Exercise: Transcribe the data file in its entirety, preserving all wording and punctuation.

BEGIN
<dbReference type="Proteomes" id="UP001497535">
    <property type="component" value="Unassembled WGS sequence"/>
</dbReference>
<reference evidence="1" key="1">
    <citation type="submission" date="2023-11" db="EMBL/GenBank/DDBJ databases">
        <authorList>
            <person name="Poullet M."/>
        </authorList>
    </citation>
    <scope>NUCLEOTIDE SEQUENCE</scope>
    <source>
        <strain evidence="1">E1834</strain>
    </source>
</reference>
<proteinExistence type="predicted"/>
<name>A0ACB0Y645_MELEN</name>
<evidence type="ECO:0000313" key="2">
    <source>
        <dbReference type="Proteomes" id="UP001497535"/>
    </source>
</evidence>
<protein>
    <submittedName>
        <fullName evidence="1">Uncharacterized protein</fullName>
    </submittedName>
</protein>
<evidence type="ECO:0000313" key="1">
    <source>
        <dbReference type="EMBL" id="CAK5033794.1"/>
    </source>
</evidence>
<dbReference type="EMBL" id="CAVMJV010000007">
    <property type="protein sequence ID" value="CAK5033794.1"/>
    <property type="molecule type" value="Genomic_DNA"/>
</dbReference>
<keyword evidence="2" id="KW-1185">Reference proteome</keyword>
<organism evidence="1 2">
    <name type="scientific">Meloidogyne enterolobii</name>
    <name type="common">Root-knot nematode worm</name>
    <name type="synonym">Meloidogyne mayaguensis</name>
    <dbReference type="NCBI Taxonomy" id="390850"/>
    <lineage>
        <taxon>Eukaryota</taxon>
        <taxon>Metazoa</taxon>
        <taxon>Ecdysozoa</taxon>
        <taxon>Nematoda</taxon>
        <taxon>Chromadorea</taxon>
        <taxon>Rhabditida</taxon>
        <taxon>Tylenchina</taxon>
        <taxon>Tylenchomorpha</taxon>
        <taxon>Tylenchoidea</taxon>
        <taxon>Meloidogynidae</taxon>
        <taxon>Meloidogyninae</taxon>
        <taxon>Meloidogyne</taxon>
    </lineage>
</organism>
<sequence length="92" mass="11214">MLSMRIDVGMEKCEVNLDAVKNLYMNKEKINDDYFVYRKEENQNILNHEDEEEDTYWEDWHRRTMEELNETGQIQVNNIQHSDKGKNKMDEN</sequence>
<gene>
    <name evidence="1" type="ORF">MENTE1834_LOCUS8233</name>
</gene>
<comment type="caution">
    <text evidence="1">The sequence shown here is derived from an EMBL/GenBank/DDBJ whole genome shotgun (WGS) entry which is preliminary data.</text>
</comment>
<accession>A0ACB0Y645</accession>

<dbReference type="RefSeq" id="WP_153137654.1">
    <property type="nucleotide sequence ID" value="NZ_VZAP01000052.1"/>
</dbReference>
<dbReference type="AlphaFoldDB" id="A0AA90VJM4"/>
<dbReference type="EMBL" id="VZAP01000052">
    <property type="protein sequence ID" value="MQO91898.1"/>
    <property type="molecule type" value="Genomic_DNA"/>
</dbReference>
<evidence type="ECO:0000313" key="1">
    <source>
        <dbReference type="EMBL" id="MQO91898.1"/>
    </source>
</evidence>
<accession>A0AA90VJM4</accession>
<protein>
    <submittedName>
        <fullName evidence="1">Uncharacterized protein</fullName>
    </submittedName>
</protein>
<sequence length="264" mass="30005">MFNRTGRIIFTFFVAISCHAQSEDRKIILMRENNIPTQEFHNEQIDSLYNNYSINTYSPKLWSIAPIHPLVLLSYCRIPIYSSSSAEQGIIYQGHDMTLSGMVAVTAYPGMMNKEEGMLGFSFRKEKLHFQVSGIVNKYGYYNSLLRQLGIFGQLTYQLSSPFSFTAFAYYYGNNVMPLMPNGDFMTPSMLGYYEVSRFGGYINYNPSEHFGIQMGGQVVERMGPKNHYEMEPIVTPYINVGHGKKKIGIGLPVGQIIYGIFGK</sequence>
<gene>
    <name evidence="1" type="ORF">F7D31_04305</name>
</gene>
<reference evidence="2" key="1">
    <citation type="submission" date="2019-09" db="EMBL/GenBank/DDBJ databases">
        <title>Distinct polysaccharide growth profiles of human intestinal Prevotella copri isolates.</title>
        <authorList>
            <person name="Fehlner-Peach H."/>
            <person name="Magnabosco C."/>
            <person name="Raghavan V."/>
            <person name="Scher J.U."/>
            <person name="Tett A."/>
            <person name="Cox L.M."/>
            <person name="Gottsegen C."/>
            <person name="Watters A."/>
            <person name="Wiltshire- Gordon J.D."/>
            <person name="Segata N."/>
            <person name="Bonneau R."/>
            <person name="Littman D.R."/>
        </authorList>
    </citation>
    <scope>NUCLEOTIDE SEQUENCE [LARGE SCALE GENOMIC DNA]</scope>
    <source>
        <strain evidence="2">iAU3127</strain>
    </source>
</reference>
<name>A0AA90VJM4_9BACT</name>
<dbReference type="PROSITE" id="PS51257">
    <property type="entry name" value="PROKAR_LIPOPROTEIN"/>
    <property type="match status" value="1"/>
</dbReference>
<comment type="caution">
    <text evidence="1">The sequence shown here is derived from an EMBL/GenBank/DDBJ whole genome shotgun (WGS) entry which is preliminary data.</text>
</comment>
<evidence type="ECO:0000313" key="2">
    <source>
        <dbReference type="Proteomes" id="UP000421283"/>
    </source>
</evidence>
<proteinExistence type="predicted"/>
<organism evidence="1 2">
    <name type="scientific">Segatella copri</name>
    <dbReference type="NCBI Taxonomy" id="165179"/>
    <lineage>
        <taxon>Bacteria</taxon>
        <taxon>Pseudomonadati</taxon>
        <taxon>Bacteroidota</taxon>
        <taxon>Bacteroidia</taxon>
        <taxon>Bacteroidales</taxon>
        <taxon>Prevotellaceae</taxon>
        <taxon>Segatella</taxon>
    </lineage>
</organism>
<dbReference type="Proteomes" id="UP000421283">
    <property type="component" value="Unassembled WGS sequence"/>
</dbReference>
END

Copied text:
<dbReference type="Proteomes" id="UP001497535">
    <property type="component" value="Unassembled WGS sequence"/>
</dbReference>
<reference evidence="1" key="1">
    <citation type="submission" date="2023-11" db="EMBL/GenBank/DDBJ databases">
        <authorList>
            <person name="Poullet M."/>
        </authorList>
    </citation>
    <scope>NUCLEOTIDE SEQUENCE</scope>
    <source>
        <strain evidence="1">E1834</strain>
    </source>
</reference>
<proteinExistence type="predicted"/>
<name>A0ACB0Y645_MELEN</name>
<evidence type="ECO:0000313" key="2">
    <source>
        <dbReference type="Proteomes" id="UP001497535"/>
    </source>
</evidence>
<protein>
    <submittedName>
        <fullName evidence="1">Uncharacterized protein</fullName>
    </submittedName>
</protein>
<evidence type="ECO:0000313" key="1">
    <source>
        <dbReference type="EMBL" id="CAK5033794.1"/>
    </source>
</evidence>
<dbReference type="EMBL" id="CAVMJV010000007">
    <property type="protein sequence ID" value="CAK5033794.1"/>
    <property type="molecule type" value="Genomic_DNA"/>
</dbReference>
<keyword evidence="2" id="KW-1185">Reference proteome</keyword>
<organism evidence="1 2">
    <name type="scientific">Meloidogyne enterolobii</name>
    <name type="common">Root-knot nematode worm</name>
    <name type="synonym">Meloidogyne mayaguensis</name>
    <dbReference type="NCBI Taxonomy" id="390850"/>
    <lineage>
        <taxon>Eukaryota</taxon>
        <taxon>Metazoa</taxon>
        <taxon>Ecdysozoa</taxon>
        <taxon>Nematoda</taxon>
        <taxon>Chromadorea</taxon>
        <taxon>Rhabditida</taxon>
        <taxon>Tylenchina</taxon>
        <taxon>Tylenchomorpha</taxon>
        <taxon>Tylenchoidea</taxon>
        <taxon>Meloidogynidae</taxon>
        <taxon>Meloidogyninae</taxon>
        <taxon>Meloidogyne</taxon>
    </lineage>
</organism>
<sequence length="92" mass="11214">MLSMRIDVGMEKCEVNLDAVKNLYMNKEKINDDYFVYRKEENQNILNHEDEEEDTYWEDWHRRTMEELNETGQIQVNNIQHSDKGKNKMDEN</sequence>
<gene>
    <name evidence="1" type="ORF">MENTE1834_LOCUS8233</name>
</gene>
<comment type="caution">
    <text evidence="1">The sequence shown here is derived from an EMBL/GenBank/DDBJ whole genome shotgun (WGS) entry which is preliminary data.</text>
</comment>
<accession>A0ACB0Y645</accession>

<dbReference type="RefSeq" id="WP_153137654.1">
    <property type="nucleotide sequence ID" value="NZ_VZAP01000052.1"/>
</dbReference>
<dbReference type="AlphaFoldDB" id="A0AA90VJM4"/>
<dbReference type="EMBL" id="VZAP01000052">
    <property type="protein sequence ID" value="MQO91898.1"/>
    <property type="molecule type" value="Genomic_DNA"/>
</dbReference>
<evidence type="ECO:0000313" key="1">
    <source>
        <dbReference type="EMBL" id="MQO91898.1"/>
    </source>
</evidence>
<accession>A0AA90VJM4</accession>
<protein>
    <submittedName>
        <fullName evidence="1">Uncharacterized protein</fullName>
    </submittedName>
</protein>
<sequence length="264" mass="30005">MFNRTGRIIFTFFVAISCHAQSEDRKIILMRENNIPTQEFHNEQIDSLYNNYSINTYSPKLWSIAPIHPLVLLSYCRIPIYSSSSAEQGIIYQGHDMTLSGMVAVTAYPGMMNKEEGMLGFSFRKEKLHFQVSGIVNKYGYYNSLLRQLGIFGQLTYQLSSPFSFTAFAYYYGNNVMPLMPNGDFMTPSMLGYYEVSRFGGYINYNPSEHFGIQMGGQVVERMGPKNHYEMEPIVTPYINVGHGKKKIGIGLPVGQIIYGIFGK</sequence>
<gene>
    <name evidence="1" type="ORF">F7D31_04305</name>
</gene>
<reference evidence="2" key="1">
    <citation type="submission" date="2019-09" db="EMBL/GenBank/DDBJ databases">
        <title>Distinct polysaccharide growth profiles of human intestinal Prevotella copri isolates.</title>
        <authorList>
            <person name="Fehlner-Peach H."/>
            <person name="Magnabosco C."/>
            <person name="Raghavan V."/>
            <person name="Scher J.U."/>
            <person name="Tett A."/>
            <person name="Cox L.M."/>
            <person name="Gottsegen C."/>
            <person name="Watters A."/>
            <person name="Wiltshire- Gordon J.D."/>
            <person name="Segata N."/>
            <person name="Bonneau R."/>
            <person name="Littman D.R."/>
        </authorList>
    </citation>
    <scope>NUCLEOTIDE SEQUENCE [LARGE SCALE GENOMIC DNA]</scope>
    <source>
        <strain evidence="2">iAU3127</strain>
    </source>
</reference>
<name>A0AA90VJM4_9BACT</name>
<dbReference type="PROSITE" id="PS51257">
    <property type="entry name" value="PROKAR_LIPOPROTEIN"/>
    <property type="match status" value="1"/>
</dbReference>
<comment type="caution">
    <text evidence="1">The sequence shown here is derived from an EMBL/GenBank/DDBJ whole genome shotgun (WGS) entry which is preliminary data.</text>
</comment>
<evidence type="ECO:0000313" key="2">
    <source>
        <dbReference type="Proteomes" id="UP000421283"/>
    </source>
</evidence>
<proteinExistence type="predicted"/>
<organism evidence="1 2">
    <name type="scientific">Segatella copri</name>
    <dbReference type="NCBI Taxonomy" id="165179"/>
    <lineage>
        <taxon>Bacteria</taxon>
        <taxon>Pseudomonadati</taxon>
        <taxon>Bacteroidota</taxon>
        <taxon>Bacteroidia</taxon>
        <taxon>Bacteroidales</taxon>
        <taxon>Prevotellaceae</taxon>
        <taxon>Segatella</taxon>
    </lineage>
</organism>
<dbReference type="Proteomes" id="UP000421283">
    <property type="component" value="Unassembled WGS sequence"/>
</dbReference>